There is also a sense of poetry about them that is at the heart of their appeal. As Beggars Art Director Philip Laslett explains, “Miguel is a good friend of the band and an amazing artist, and the band were very keen to use his work from the start.” Building up a visual system as Laslett “used his paintings for a couple of their 7”s, which allowed Casarrubios’ imagery to really give us a strong aesthetic to work with,” they then added in a fanzine with the debut LP. “For the fanzine, the band wanted to make it more personal, so the illustrations and paintings were made by Ellie and Rosy from the group and the lyrics were written by the rest of the band,” Laslett adds. The end result is a buzz band with a visual base upon which to build a long and lasting career – with the group already clearly wise beyond their years.
Unknown Mortal Orchestra
Sex & Food
Cover Design: Miles Johnson / Photography: Neil Krug
Unknown Mortal Orchestra have been hit or miss throughout the years, but Ruban Nielson and his assembled crew always give full effort, and when they hit, they hit hard. For the new offering of Sex & Food, the band went to the man you go to these days if you want to capture your indie rock muse in a slightly weird and mildly sexy pose – photographer Neil Krug. Perhaps best linked with his striking portraits of Lana Del Rey, Krug has delivered images for everyone from The Weeknd to Tame Impala to Boards of Canada, which, thinking of those three, makes him a surprisingly obvious candidate for UMO.
Had he done a typical band photo though, it is unlikely that I would be talking about his work right now. Instead, the cover is intriguingly complex for what amounts to a pretty simple set up. The image is not entirely sexy, or futuristic, or feminine, or provocative, or disquieting, but somehow caught in the middle of all of those feelings, like a quirky hint towards an uneasy experience. Upon close inspection it looks like a fencing outfit and some baggy shiny pants, but the pastel colour saturation, odd cropping and disguised features – right down to the lack of descriptive body form – all make it so much more.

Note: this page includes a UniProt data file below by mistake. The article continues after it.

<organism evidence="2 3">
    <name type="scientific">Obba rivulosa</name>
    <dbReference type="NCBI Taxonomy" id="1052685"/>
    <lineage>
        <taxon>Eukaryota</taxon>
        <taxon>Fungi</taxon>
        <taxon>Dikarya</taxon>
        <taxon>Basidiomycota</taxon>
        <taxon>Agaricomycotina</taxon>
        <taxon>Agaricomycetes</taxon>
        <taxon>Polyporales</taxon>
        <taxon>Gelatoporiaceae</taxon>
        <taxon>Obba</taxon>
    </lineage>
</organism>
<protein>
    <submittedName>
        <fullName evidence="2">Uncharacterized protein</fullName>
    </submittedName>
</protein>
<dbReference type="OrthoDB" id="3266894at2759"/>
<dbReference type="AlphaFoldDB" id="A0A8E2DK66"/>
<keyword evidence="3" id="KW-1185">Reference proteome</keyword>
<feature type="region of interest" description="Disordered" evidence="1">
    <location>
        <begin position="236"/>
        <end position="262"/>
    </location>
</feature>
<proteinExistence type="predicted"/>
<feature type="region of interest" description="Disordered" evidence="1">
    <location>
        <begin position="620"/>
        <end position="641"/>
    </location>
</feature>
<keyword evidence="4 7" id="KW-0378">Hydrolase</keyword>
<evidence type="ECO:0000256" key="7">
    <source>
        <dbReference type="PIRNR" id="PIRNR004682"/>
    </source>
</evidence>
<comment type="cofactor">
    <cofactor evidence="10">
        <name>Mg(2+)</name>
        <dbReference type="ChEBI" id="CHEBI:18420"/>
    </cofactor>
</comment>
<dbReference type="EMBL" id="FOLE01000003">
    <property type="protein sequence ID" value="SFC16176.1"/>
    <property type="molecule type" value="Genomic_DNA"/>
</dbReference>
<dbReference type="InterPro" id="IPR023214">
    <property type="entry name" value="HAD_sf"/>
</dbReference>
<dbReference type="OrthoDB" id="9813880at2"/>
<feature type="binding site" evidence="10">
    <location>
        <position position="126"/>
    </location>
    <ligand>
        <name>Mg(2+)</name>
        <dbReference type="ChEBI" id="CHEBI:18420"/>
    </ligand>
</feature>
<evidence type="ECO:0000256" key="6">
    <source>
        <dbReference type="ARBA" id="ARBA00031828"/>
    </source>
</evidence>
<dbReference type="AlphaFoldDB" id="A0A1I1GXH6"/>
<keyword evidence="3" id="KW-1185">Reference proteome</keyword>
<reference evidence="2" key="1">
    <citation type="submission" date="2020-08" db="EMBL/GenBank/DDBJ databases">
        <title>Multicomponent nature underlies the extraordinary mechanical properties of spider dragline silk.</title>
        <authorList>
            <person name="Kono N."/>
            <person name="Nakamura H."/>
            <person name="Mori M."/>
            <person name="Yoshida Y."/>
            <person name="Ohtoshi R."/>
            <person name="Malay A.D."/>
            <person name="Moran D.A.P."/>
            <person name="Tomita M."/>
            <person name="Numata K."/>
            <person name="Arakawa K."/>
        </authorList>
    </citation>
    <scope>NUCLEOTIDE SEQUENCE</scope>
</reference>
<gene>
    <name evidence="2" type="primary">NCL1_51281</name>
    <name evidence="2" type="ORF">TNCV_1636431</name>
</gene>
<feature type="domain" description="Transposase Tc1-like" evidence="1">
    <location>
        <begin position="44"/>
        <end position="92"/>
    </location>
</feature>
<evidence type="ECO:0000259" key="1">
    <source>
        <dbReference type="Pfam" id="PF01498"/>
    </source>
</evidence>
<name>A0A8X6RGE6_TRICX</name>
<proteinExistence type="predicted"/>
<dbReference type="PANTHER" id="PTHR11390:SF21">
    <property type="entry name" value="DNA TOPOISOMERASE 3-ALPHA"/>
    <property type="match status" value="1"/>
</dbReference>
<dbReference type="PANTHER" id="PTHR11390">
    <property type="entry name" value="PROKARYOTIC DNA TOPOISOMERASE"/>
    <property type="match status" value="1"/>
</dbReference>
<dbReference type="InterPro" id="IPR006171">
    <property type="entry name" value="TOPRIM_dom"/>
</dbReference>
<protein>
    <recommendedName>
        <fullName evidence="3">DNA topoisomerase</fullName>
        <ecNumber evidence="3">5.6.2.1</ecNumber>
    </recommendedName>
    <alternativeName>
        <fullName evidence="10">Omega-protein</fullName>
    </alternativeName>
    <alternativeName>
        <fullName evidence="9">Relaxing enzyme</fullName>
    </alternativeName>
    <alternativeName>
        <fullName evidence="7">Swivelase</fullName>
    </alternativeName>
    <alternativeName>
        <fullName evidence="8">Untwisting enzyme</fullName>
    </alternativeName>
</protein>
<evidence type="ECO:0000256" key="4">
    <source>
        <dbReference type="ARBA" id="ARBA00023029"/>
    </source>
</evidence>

The real star is the single pink hand on the belly though, as it seems to emerge from an entirely different image altogether, yet is immediately essential to everything happening here before us. It really takes this to another level. Secretly’s Miles Johnson handles the layout and wisely lets Krug’s photo do all of the heavy lifting.
The Voice of Q
(Isle Of Jura)
Cover Design: Bradley Pinkerton
The underground disco classic ‘The Voice of Q’ has been floating around for years as a pretty bad bootleg, and even worse, it had a terrible clunky ’80s record cover. Isle Of Jura have finally cleaned up the recording and issued a proper release for this looping and lovable piece of space funk. Their passion for the record extends to a new sleeve designed by Melbourne-based Bradley Pinkerton, who emerged on the design scene in a big way over the last year with his simple mix of shapes and textures over scanned images for music and surf clients. I had been watching his work waiting for that next step, where he would discard the found images and really make something bracingly original. I didn’t have to wait long. What he has created here for ‘The Voice of Q’ belongs in the family of the wonderfully simple art from Gina Franklyn for ESG or Richard McGuire for Liquid Liquid, but with a spacey twist. I love it.
John Foster is the author of Album Art: New Music Graphics (Thames & Hudson), New Masters of Poster Design (Rockport) and numerous other books. As principal of his design firm Bad People Good Things he has designed hundreds of record sleeves for everyone from Teenbeat to Warner Bros.